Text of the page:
The proposed village-level warehouses managed by women's SHGs will not only improve the farmers’ holding capacity but ensure nutritional security for the village as a whole. Judging from the success of SHG-managed fair price shops, the scheme has a better chance of taking off than the proposed decentralised storage of 162 million tonnes at the block and taluka level.
Integrating negotiable warehousing receipts with the National Agriculture Market is an idea whose time had come years ago. One of the major reasons why NAM hasn't taken off is the lack of infrastructure, particularly storage, at the mandi level.
The solarisation of farms is particularly helpful because — if properly implemented — it can not only boost farm incomes but stimulate manufacture of solar panels and cells, thereby creating jobs. However, state discoms have delayed payments to solar power producers in recent months. Unless this bottleneck is addressed, the solar farms scheme is bound to flop.
The boost to fisheries and animal husbandry is welcome (notwithstanding the prevailing pro-vegetarian atmosphere). The livestock sector has been growing at a compound rate of close to eight per cent for the last five years. Apart from income generation, it has created employment and improved nutrition. If the proposed cold chain for meat, fish and milk materialises, producers and retailers will benefit, leading to accelerated growth.
However, the encouragement offered to zero-budget and organic farming will wind up being just another pie-in-the-sky proposal, unless massive efforts to facilitate access to export markets are made. Organic FPOs (farmer producer organisations) find it difficult to get certification and even harder to deal with international standards.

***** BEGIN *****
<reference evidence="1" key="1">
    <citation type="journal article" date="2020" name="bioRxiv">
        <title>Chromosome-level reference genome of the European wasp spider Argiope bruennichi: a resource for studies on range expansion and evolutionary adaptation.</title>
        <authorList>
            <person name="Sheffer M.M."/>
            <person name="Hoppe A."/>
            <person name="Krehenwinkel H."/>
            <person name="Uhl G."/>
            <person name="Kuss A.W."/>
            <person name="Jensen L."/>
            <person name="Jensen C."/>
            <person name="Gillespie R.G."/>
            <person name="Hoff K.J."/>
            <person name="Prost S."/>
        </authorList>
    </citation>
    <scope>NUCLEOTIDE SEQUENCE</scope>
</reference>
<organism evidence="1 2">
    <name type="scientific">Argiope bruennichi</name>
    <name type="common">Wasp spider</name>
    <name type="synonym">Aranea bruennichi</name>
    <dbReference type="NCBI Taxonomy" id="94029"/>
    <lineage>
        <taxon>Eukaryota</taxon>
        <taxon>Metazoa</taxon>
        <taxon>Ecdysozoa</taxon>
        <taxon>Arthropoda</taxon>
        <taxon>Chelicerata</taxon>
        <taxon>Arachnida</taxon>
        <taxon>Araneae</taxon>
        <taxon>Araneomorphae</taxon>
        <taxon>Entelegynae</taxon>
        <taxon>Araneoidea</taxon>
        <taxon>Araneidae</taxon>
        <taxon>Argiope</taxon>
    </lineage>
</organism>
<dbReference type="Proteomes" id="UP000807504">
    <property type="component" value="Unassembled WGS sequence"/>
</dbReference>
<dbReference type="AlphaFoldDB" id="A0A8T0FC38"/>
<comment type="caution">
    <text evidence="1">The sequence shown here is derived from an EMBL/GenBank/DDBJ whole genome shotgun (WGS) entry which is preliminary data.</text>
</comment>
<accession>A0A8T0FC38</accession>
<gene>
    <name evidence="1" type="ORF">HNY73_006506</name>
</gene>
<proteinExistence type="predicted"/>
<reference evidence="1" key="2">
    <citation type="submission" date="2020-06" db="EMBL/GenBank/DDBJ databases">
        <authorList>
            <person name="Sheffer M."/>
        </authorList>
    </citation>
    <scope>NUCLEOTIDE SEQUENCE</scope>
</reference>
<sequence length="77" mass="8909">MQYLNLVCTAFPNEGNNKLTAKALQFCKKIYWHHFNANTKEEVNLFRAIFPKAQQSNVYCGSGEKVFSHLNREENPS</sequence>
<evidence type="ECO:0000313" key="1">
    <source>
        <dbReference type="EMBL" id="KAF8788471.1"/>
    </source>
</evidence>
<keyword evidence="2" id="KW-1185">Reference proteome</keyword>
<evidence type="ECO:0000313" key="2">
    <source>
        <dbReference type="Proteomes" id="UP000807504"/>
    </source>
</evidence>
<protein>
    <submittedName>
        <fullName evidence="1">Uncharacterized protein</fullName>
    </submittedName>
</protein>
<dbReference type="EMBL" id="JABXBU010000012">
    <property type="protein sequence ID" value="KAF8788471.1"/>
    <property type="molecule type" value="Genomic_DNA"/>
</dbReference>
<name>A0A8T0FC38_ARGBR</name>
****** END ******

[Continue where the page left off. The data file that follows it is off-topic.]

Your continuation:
In terms of horticulture, the ‘One product, One district’ idea may prove to be a non-starter, as monocultures are particularly susceptible to pests and diseases and the costs of crop protection can be crippling. Besides, given the volatile nature of agri-produce markets, diversification is advisable.
The big leap forward in agriculture can only be taken with the cooperation with state governments. Accordingly, this year's budget seeks to incentivise the states to implement three critical pieces of legislation aimed at rationalising use of farm land and liberalising agricultural markets.
The FM will certainly be criticised for not being more circumspect on the fiscal deficit (and her nominal GDP projection), but most experts are not particularly concerned. If it's a choice between keeping the fiscal deficit low and stimulating growth, the latter wins hands down.
Considering that the budget was presented in the backdrop of the biggest slowdown in 15 years (with GDP growth at 5%, manufacturing at 2%, investments at 1% and agriculture at 2.8%), it was a commendable attempt to create a positive sentiment around India's economic potential.
(The author is a senior journalist. Views expressed are personal)